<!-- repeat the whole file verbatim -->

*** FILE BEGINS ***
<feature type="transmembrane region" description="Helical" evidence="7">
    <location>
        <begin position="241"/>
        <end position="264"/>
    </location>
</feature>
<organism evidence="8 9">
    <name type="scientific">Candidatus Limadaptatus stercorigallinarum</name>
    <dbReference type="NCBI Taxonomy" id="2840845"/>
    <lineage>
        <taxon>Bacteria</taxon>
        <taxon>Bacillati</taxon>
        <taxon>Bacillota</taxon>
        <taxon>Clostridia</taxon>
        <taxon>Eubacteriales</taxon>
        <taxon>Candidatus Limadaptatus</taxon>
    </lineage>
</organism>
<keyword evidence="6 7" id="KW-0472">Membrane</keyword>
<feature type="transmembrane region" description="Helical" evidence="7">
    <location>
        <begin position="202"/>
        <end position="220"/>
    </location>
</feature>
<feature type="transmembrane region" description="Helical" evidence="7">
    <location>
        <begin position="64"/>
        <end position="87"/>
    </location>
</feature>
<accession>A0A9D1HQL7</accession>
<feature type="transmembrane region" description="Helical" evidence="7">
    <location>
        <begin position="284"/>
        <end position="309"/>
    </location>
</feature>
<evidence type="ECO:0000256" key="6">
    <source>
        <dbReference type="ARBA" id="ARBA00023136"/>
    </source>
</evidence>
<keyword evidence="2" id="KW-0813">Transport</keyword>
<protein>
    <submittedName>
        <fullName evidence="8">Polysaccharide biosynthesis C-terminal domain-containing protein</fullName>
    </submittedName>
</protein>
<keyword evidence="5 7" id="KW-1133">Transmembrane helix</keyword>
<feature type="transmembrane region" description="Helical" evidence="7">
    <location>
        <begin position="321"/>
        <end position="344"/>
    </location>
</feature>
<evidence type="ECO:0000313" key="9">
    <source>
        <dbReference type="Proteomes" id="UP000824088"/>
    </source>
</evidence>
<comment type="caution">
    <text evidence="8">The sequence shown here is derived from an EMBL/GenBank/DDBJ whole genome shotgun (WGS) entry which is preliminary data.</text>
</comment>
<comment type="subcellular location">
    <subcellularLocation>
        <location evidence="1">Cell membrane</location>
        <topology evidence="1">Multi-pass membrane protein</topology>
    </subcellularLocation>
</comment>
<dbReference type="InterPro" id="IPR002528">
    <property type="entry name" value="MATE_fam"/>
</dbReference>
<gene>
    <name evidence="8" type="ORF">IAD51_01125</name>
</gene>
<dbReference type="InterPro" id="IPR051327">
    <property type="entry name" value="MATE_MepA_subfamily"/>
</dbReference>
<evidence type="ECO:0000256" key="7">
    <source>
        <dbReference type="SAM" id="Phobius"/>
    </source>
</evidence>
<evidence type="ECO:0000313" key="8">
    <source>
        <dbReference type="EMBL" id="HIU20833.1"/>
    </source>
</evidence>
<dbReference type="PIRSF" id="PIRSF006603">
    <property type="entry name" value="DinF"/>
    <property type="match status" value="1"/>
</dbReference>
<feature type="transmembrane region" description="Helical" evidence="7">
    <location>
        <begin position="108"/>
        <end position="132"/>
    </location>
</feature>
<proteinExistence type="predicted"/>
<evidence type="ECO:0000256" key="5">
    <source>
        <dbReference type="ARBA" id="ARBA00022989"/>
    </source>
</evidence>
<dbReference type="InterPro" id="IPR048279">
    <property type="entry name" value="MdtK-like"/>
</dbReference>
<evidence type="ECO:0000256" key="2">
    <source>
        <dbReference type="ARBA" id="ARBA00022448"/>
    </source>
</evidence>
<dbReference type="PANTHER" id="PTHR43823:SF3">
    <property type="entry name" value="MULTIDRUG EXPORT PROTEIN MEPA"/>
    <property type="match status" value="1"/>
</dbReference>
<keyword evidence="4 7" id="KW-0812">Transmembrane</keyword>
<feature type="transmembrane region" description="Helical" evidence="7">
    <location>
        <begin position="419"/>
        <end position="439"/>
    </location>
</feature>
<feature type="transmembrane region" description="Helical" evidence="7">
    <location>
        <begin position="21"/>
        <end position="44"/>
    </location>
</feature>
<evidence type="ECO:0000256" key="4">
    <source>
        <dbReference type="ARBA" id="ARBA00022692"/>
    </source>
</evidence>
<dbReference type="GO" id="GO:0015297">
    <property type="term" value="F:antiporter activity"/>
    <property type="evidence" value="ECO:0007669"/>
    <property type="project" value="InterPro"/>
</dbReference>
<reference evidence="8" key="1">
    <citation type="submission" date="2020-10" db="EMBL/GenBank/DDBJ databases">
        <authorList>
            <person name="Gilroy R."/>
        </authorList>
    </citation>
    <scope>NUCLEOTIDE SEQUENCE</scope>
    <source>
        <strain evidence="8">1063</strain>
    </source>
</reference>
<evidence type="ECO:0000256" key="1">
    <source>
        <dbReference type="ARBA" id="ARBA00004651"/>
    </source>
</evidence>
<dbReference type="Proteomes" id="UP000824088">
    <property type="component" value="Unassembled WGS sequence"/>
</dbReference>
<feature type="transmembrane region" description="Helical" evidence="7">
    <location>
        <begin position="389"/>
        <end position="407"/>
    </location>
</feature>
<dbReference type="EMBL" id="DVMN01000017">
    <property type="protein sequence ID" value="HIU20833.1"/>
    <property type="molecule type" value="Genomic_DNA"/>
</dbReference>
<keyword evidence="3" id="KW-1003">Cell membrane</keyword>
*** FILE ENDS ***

<feature type="transmembrane region" description="Helical" evidence="7">
    <location>
        <begin position="241"/>
        <end position="264"/>
    </location>
</feature>
<organism evidence="8 9">
    <name type="scientific">Candidatus Limadaptatus stercorigallinarum</name>
    <dbReference type="NCBI Taxonomy" id="2840845"/>
    <lineage>
        <taxon>Bacteria</taxon>
        <taxon>Bacillati</taxon>
        <taxon>Bacillota</taxon>
        <taxon>Clostridia</taxon>
        <taxon>Eubacteriales</taxon>
        <taxon>Candidatus Limadaptatus</taxon>
    </lineage>
</organism>
<keyword evidence="6 7" id="KW-0472">Membrane</keyword>
<feature type="transmembrane region" description="Helical" evidence="7">
    <location>
        <begin position="202"/>
        <end position="220"/>
    </location>
</feature>
<feature type="transmembrane region" description="Helical" evidence="7">
    <location>
        <begin position="64"/>
        <end position="87"/>
    </location>
</feature>
<accession>A0A9D1HQL7</accession>
<feature type="transmembrane region" description="Helical" evidence="7">
    <location>
        <begin position="284"/>
        <end position="309"/>
    </location>
</feature>
<evidence type="ECO:0000256" key="6">
    <source>
        <dbReference type="ARBA" id="ARBA00023136"/>
    </source>
</evidence>
<keyword evidence="2" id="KW-0813">Transport</keyword>
<protein>
    <submittedName>
        <fullName evidence="8">Polysaccharide biosynthesis C-terminal domain-containing protein</fullName>
    </submittedName>
</protein>
<keyword evidence="5 7" id="KW-1133">Transmembrane helix</keyword>
<feature type="transmembrane region" description="Helical" evidence="7">
    <location>
        <begin position="321"/>
        <end position="344"/>
    </location>
</feature>
<evidence type="ECO:0000313" key="9">
    <source>
        <dbReference type="Proteomes" id="UP000824088"/>
    </source>
</evidence>
<comment type="caution">
    <text evidence="8">The sequence shown here is derived from an EMBL/GenBank/DDBJ whole genome shotgun (WGS) entry which is preliminary data.</text>
</comment>
<comment type="subcellular location">
    <subcellularLocation>
        <location evidence="1">Cell membrane</location>
        <topology evidence="1">Multi-pass membrane protein</topology>
    </subcellularLocation>
</comment>
<dbReference type="InterPro" id="IPR002528">
    <property type="entry name" value="MATE_fam"/>
</dbReference>
<gene>
    <name evidence="8" type="ORF">IAD51_01125</name>
</gene>
<dbReference type="InterPro" id="IPR051327">
    <property type="entry name" value="MATE_MepA_subfamily"/>
</dbReference>
<evidence type="ECO:0000256" key="7">
    <source>
        <dbReference type="SAM" id="Phobius"/>
    </source>
</evidence>
<evidence type="ECO:0000313" key="8">
    <source>
        <dbReference type="EMBL" id="HIU20833.1"/>
    </source>
</evidence>
<dbReference type="PIRSF" id="PIRSF006603">
    <property type="entry name" value="DinF"/>
    <property type="match status" value="1"/>
</dbReference>
<feature type="transmembrane region" description="Helical" evidence="7">
    <location>
        <begin position="108"/>
        <end position="132"/>
    </location>
</feature>
<proteinExistence type="predicted"/>
<evidence type="ECO:0000256" key="5">
    <source>
        <dbReference type="ARBA" id="ARBA00022989"/>
    </source>
</evidence>
<dbReference type="InterPro" id="IPR048279">
    <property type="entry name" value="MdtK-like"/>
</dbReference>
<evidence type="ECO:0000256" key="2">
    <source>
        <dbReference type="ARBA" id="ARBA00022448"/>
    </source>
</evidence>
<dbReference type="PANTHER" id="PTHR43823:SF3">
    <property type="entry name" value="MULTIDRUG EXPORT PROTEIN MEPA"/>
    <property type="match status" value="1"/>
</dbReference>
<keyword evidence="4 7" id="KW-0812">Transmembrane</keyword>
<feature type="transmembrane region" description="Helical" evidence="7">
    <location>
        <begin position="419"/>
        <end position="439"/>
    </location>
</feature>
<feature type="transmembrane region" description="Helical" evidence="7">
    <location>
        <begin position="21"/>
        <end position="44"/>
    </location>
</feature>
<evidence type="ECO:0000256" key="4">
    <source>
        <dbReference type="ARBA" id="ARBA00022692"/>
    </source>
</evidence>
<dbReference type="GO" id="GO:0015297">
    <property type="term" value="F:antiporter activity"/>
    <property type="evidence" value="ECO:0007669"/>
    <property type="project" value="InterPro"/>
</dbReference>
<reference evidence="8" key="1">
    <citation type="submission" date="2020-10" db="EMBL/GenBank/DDBJ databases">
        <authorList>
            <person name="Gilroy R."/>
        </authorList>
    </citation>
    <scope>NUCLEOTIDE SEQUENCE</scope>
    <source>
        <strain evidence="8">1063</strain>
    </source>
</reference>
<evidence type="ECO:0000256" key="1">
    <source>
        <dbReference type="ARBA" id="ARBA00004651"/>
    </source>
</evidence>
<dbReference type="Proteomes" id="UP000824088">
    <property type="component" value="Unassembled WGS sequence"/>
</dbReference>
<feature type="transmembrane region" description="Helical" evidence="7">
    <location>
        <begin position="389"/>
        <end position="407"/>
    </location>
</feature>
<dbReference type="EMBL" id="DVMN01000017">
    <property type="protein sequence ID" value="HIU20833.1"/>
    <property type="molecule type" value="Genomic_DNA"/>
</dbReference>
<keyword evidence="3" id="KW-1003">Cell membrane</keyword>